|The turquoise glow of the spring amidst |
the trees (and some friendly danger/death/ swim
at your own risk signs).
|Looking out the algae-filled spring run towards the Suwannee.|
When we pulled into the parking lot, we were alone. It was kind of eerie seeing a park with a beautiful spring totally empty on a Sunday morning, but we just assumed everyone was still sleeping or at church. We walked down to the spring to check out the basin and find the best entrance into the water and found that the spring was low but clear, first visible as a turquoise glow in the middle of the forest. While one of the staircases was blocked off with caution tape because it no longer led anywhere near the water and the rocks beneath the platform were slowly eroding away, there was one staircase that led down to a decent area for entry.
So after moving the car closer to the functional staircase, wiggling into our wetsuits, realizing I forgot my memory card for the underwater camera, and setting up our gear while battling the mosquitoes, we crossed the mini rocky beach (that was clearly supposed to be under water) and descended. Thankfully my mind was immediately taken off the fact that I felt like I was missing a limb without camera in hand when I was greeted by a tiny bluegill sunfish (Lepomis macrochirus mystacalis) that came within inches of my mask. We were also immediately overwhelmed by the amount of brown and green algae in the basin and decided to head over to the cavern first.
The entrance to the cavern is huge, truly representing what Harry later called “ledge diving”. The entrance is as wide as the entire cavern room, so there is really no danger of losing sight of the light or getting trapped. I explored every nook and cranny of the wall and hit a max depth of 53 feet, so it’s relatively shallow as well. Hiding amongst the little bedding planes and holes in the limestone, my light brought to life a largemouth bass (Mircopterus salmoides floridanus) and some tiny albino-looking fish that looked like juvenile sunfish (only about an inch long!) – I’m guessing they were flagfish (Jordanella floridae) but can’t be totally sure until I go back with my camera.
|You could see the top of this beautiful tree|
from the bottom of the basin (~30 feet). I wish
I could have seen what the spring looked
like a few weeks ago when the water was
about a third of the way up the tree at the
Over in one corner of the cavern, there are multiple sand boils that again reminded me of a boiling witches cauldron. The only difference being the water is a chilling 72 degrees, far from boiling. After playing around in the sand boils, we swam around exploring the basin for about 20 minutes. We spotted what looked like a Suwannee Cooter (also called the Suwannee Chicken, Pseudemys concinna suwanniensis), which essentially looks like a painted turtle. The word ‘cooter’ actually comes from the African language Malinké word ‘Kuta’ meaning turtle. There are literally dozens of different freshwater turtle and slider species that thrive in the Suwannee, so I may be mistaken, but anyway, this turtle was hanging out at the surface then dove down and disappeared into the algae around the walls of the basin. We were also entertained by a school of almost a dozen spotted suckers (Minytrema melanops) and tiny flounder-looking fish that are actually part of the sole family called hogchokers (Trinectes maculates). These hogchokers blended almost perfectly with the algae when they barely coated themselves with a thin layer of the overly abundant silt on the bottom of the basin. As I was sneaking up on the T. maculates and touching their tails before they bolted away, I also tried sticking my arm in the silt… I stopped when it hit my elbow and declared the unscientific measurement of “a lot” of silt, most likely due to the recent flooding. But as long as you were careful not to kick up the bottom and stayed out of the cave, it was beautiful – definitely coming back to take pictures J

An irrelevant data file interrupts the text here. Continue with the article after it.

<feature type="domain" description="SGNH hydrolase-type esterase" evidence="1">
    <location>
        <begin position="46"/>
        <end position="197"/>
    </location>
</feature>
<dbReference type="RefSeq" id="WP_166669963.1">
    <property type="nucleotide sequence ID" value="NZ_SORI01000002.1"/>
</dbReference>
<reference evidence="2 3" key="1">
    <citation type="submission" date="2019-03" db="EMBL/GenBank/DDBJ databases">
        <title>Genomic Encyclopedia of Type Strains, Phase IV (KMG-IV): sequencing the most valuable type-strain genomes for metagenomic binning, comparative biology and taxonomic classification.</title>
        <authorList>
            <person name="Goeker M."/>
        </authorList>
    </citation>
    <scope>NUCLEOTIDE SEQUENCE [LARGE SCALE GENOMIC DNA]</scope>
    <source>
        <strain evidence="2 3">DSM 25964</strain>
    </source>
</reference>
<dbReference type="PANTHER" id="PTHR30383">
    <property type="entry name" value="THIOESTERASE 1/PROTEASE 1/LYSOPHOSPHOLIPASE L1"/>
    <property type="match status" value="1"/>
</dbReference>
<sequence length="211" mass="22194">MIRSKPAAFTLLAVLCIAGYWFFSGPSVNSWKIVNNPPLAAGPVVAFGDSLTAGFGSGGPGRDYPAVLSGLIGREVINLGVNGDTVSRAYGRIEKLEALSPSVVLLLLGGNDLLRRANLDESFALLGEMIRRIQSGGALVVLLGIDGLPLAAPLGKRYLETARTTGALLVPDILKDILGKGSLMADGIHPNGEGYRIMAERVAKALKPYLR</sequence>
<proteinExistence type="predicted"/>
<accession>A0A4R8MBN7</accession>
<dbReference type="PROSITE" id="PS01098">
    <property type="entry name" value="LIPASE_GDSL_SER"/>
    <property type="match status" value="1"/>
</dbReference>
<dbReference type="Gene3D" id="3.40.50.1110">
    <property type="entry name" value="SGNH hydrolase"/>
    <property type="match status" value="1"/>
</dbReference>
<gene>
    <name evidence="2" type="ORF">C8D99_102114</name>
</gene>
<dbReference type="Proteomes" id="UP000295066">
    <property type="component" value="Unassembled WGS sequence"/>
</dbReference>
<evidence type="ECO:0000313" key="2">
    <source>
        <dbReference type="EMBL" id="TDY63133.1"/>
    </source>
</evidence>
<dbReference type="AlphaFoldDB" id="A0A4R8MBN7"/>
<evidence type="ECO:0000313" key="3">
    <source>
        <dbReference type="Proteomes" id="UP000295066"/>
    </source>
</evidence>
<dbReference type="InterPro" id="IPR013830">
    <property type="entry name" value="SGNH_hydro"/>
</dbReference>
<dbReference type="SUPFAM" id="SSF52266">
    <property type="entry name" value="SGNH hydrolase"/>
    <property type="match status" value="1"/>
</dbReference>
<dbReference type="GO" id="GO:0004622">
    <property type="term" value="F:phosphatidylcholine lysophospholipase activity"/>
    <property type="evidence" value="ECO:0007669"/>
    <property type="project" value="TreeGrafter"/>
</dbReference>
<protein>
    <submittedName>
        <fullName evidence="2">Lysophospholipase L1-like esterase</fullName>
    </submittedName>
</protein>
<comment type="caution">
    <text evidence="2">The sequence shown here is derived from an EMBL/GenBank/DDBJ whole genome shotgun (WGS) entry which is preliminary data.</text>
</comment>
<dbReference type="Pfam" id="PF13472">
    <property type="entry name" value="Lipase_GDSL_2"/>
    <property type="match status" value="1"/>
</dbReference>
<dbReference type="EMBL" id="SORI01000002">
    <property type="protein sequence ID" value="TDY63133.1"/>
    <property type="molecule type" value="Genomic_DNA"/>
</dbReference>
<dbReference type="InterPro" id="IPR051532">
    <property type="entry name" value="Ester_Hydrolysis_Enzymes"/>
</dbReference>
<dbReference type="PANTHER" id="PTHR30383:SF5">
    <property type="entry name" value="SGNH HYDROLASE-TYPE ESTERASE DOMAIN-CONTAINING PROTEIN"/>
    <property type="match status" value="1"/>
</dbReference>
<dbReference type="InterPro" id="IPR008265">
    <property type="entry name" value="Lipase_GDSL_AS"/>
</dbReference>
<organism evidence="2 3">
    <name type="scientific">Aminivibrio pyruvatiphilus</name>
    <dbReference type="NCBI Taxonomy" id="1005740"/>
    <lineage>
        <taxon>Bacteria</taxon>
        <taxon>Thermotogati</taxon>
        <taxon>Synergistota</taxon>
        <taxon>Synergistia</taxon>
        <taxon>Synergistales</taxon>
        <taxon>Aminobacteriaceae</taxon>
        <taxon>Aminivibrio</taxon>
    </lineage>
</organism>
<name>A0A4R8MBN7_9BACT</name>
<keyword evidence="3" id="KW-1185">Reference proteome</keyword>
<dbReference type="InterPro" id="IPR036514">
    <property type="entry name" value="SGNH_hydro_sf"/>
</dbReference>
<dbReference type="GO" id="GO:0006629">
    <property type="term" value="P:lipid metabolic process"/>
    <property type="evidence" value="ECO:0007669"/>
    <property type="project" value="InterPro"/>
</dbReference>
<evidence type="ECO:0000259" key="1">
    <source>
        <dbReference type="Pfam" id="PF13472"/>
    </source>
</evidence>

|Unfortunately this was as close to "underwater"|
photos as I got without a memory card...
this is me standing in the middle of the spring
run attempting to take a picture of the little
friendly sunfish at the edge of the basin.
|Pink shirt at the bottom of the stairs and pink|
towel at the top... I wonder who those belong
to? And these are the stairs that definitely are
supposed to go into the water...